Bringing farm products to city kitchens, this agripreneur is empowering village youthQueeny Mahajan
Coimbatore-based VilFresh is bringing fresh-from-the-farm food and milk products to urban consumers at village prices, raising farmers’ income and creating jobs for rural youth.
In a country where agriculture is said to be the bedrock of livelihood opportunities, one that employs 50 percent of the workforce, the irony is that agriculture is also the sector plagued by the highest number of problems.
Impoverished farmers, exhausted soils, exorbitant input costs, uncertain weather conditions, depleting groundwater levels, and loopholes in marketing structure have led to overall low returns, making a much less lucrative sector for India’s rural youth to invest and work in.
Agricultural production remains sluggish and with multiple middlemen involved, food costs are rising every year.
The problems do not end here since much of India’s urban population ends up consuming adulterated milk and food products, which makes them vulnerable to health hazards.
In the midst of these negative perceptions and challenges of creating an alternative, optimism fuels Laymen Agro Ventures, which is working to change perceptions and reinvent agriculture as an economically viable and sustainable enterprise.
Launched in 2016 by Selvakumar Varadharajan, Laymen Agro started VilFresh with the aim to provide the people of Coimbatore with “village fresh” unadulterated agro and milk products at their doorstep while empowering farmers and rural youth.
Going back to the roots
Selva, 36, hails from a typical rural Tamil medium background and pursued a bachelor’s degree in arts and a master’s degree in finance and control from SNMV, Coimbatore. He went on to do his M Phil in management from Periyar University, Salem.
Passionate about nurturing young entrepreneurs and leaders to empower young India, he has played a key role in providing employment to 2,000-plus youths across sectors by increasing their disposable income drastically.
Born into an agricultural family, Selva also practiced farming until he decided to pursue graduation.
“Since I was in Class 6, I had been playing the role of market connector for our agro products. As a child, I encouraged my grandfather to sell the directly to the end consumers in the nearby town where I was doing my schooling . When the selling price of tomatoes was Rs 12 per kg in the town, we used to get a 15 kg basket in the mandi for Rs 80. I used to carry greens and vegetables on my cycle to sell in town, channelising 100 percent of consumers’ price to my grandfather's pocket,” he recalls.
Fresh produce returned to his mind when Selva, then working and residing in Bengaluru, and his wife had a daughter. After two years, when the doctor asked them to get the child started on outside milk, Selva and his wife worried that the milk they were getting wasn’t the same quality as in their villages.
“When my wife complained about in-accessibility to quality agro-products in urban India for our daughter, my native knowledge helped me to arrive at a win-win model that would solve this problem for many people like us,” he says.
The couple decided to move back to Coimbatore and start their own venture.
A step towards sustainability
To ensure that the model was sustainable, Laymen Agro identified key stakeholders.
“In our model, we have identified our priorities as the three Es - enriching farmers, empowering rural youth, and exciting urban customers,” he says.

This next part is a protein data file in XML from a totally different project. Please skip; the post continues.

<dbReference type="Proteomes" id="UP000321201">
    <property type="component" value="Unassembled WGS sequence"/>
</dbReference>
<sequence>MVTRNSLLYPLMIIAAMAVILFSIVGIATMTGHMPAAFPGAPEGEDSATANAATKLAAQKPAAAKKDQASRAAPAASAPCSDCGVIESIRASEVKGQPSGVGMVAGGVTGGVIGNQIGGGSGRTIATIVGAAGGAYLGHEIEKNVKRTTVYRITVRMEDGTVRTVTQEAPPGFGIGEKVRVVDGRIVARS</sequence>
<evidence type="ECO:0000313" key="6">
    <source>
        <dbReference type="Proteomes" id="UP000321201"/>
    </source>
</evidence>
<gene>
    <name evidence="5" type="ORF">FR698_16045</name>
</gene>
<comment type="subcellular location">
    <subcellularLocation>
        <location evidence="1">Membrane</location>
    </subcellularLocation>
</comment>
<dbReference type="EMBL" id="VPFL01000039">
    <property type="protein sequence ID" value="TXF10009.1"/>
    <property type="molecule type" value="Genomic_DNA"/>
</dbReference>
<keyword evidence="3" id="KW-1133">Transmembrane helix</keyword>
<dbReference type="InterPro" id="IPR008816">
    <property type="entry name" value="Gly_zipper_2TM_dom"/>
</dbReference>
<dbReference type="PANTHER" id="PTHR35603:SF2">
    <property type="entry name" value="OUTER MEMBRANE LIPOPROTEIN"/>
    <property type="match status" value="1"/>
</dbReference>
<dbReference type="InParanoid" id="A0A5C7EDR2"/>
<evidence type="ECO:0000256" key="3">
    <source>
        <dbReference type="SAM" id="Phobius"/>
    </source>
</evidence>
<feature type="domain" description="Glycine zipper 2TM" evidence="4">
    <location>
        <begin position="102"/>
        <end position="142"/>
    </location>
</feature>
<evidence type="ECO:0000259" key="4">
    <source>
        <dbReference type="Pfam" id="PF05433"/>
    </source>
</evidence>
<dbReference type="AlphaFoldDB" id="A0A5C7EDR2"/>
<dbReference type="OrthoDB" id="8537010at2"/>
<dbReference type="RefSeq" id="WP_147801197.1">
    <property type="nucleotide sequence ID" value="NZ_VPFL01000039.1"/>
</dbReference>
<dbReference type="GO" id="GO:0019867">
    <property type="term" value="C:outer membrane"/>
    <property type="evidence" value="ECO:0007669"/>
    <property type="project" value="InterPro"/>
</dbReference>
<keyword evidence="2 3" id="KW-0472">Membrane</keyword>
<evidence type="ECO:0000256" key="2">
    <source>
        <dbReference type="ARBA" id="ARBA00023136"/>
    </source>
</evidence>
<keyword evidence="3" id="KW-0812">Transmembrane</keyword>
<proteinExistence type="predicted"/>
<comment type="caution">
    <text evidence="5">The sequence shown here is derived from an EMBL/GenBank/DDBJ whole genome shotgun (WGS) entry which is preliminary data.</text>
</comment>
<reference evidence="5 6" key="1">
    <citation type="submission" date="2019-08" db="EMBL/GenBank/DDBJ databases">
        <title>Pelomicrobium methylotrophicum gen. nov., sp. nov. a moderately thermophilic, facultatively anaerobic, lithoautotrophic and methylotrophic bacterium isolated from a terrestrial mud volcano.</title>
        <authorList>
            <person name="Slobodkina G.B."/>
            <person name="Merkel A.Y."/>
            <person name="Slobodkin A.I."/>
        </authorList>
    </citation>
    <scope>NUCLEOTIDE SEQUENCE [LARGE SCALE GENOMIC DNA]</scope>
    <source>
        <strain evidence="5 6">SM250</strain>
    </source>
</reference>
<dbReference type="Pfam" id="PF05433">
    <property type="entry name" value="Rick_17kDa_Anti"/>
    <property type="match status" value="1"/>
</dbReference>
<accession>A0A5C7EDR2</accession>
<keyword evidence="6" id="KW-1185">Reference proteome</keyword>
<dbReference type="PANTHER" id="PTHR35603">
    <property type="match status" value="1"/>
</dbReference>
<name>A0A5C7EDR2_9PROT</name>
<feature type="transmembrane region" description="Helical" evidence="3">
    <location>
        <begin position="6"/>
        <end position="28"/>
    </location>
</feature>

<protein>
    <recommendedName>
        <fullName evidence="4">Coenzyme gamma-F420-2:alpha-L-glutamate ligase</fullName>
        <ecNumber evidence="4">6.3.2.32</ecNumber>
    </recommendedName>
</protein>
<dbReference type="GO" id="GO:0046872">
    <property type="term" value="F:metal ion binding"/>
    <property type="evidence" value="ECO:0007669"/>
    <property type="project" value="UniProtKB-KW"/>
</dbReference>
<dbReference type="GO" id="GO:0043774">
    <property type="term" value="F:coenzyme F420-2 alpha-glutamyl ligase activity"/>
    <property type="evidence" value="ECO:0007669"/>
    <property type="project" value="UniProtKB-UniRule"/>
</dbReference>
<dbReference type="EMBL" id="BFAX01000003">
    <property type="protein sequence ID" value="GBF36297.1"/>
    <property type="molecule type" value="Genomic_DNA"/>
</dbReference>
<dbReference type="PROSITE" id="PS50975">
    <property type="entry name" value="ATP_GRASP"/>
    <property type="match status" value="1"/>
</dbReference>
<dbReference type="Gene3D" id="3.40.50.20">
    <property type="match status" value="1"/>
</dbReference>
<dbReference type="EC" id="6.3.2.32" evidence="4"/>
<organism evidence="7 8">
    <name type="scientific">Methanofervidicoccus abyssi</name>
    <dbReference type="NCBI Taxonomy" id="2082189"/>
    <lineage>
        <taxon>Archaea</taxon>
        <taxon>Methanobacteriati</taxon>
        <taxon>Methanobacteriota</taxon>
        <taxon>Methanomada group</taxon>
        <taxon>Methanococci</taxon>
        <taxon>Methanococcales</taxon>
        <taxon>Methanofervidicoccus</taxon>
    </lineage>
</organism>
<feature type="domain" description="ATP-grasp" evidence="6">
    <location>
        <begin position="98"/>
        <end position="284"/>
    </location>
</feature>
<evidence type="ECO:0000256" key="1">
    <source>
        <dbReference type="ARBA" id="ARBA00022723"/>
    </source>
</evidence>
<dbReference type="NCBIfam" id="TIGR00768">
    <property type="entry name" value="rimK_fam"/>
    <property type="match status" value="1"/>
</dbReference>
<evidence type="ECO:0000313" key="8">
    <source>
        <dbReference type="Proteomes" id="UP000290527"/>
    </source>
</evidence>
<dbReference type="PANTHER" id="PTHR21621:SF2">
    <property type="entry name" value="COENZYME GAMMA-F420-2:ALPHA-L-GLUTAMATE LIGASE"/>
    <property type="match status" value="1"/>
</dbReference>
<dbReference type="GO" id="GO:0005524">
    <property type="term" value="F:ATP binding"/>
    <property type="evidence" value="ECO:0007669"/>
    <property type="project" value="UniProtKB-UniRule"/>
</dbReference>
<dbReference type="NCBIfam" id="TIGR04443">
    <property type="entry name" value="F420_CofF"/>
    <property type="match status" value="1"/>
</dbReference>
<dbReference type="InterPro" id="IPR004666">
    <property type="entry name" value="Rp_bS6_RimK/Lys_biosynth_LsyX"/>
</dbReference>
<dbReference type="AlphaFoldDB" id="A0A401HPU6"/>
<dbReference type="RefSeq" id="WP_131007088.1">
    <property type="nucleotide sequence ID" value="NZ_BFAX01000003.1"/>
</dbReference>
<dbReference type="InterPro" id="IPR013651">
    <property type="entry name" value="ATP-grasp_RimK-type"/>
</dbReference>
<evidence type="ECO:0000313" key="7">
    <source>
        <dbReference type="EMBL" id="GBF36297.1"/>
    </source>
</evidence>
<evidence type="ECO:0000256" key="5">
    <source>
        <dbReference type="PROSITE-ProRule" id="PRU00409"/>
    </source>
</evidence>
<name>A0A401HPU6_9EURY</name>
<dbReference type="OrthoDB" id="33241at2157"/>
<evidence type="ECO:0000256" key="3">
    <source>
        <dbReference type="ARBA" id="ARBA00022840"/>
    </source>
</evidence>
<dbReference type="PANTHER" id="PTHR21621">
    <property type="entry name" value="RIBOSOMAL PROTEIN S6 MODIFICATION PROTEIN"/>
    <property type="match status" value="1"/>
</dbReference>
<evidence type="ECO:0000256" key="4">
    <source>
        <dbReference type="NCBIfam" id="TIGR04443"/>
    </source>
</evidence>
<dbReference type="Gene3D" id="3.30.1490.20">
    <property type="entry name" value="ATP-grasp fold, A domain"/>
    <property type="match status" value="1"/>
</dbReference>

While doing the groundwork for their venture, Selva found that the farmers buy agro-inputs at retail price and sell outputs at wholesale price, a principle that was definitely against the principle of business economics.
“We turn agriculture into a viable proposition by setting up an alternate distribution channel for agro-outputs, bringing down their cost of farming with an efficient supply chain for agro-inputs,” Selva says.
Farmers are paid 25 percent more than the existing procurement price and are provided agro-inputs at wholesale prices. As much as 80 percent of consumer price is channelised back to the rural economy as against usual practices where a huge difference exists between what the consumer pays and what the farmer gets.
With Laymen Agro providing inputs, farmers make sure they use the best quality and nature-friendly inputs.
This way, farmers are selling at a better price and the consumers are buying unadulterated, and preservative- free food at a better price.
Laymen Agro is also working to reverse-migrate the rural youth of Coimbatore as “villagepreneurs ”, helping them make more than Rs 40,000 a month. The startup presently employs 17 such rural youth.
“We get them a vehicle and they shuttle between urban India and rural India with an assured income of Rs 35,000 per month. They spend four hours in the morning and three hours in the evening travelling; the rest on the farm,” Selvakumar says.
Coming of age
Winner of the Coca Cola Sustainable Enterprise Award 2017, Laymen Agro is now catering to 40-plus apartments, hotel chains like Radisson Blu, Marriot, Lemon Tree , Accor, Ibis, and a few mid-size restaurants in Coimbatore.
With a growth rate of 30 percent every month, Laymen Agro’s VilFresh “Milk as Milk” offering enjoys 95 percent customer retention and has cracked this model with an enviable last-mile connectivity of Rs 4 per delivery.
Sustainable agriculture entails essential focus on food security (quality and quantity), rural employment, and also environmentally sustainable technologies such as soil conservation and sustainable natural resource management for holistic rural development.
Access to better quality products is possible through ways that generate income for the producers.
With a model that focuses on all stakeholders, Laymen Agro is shaping how agriculture may be seen and practised for years to come.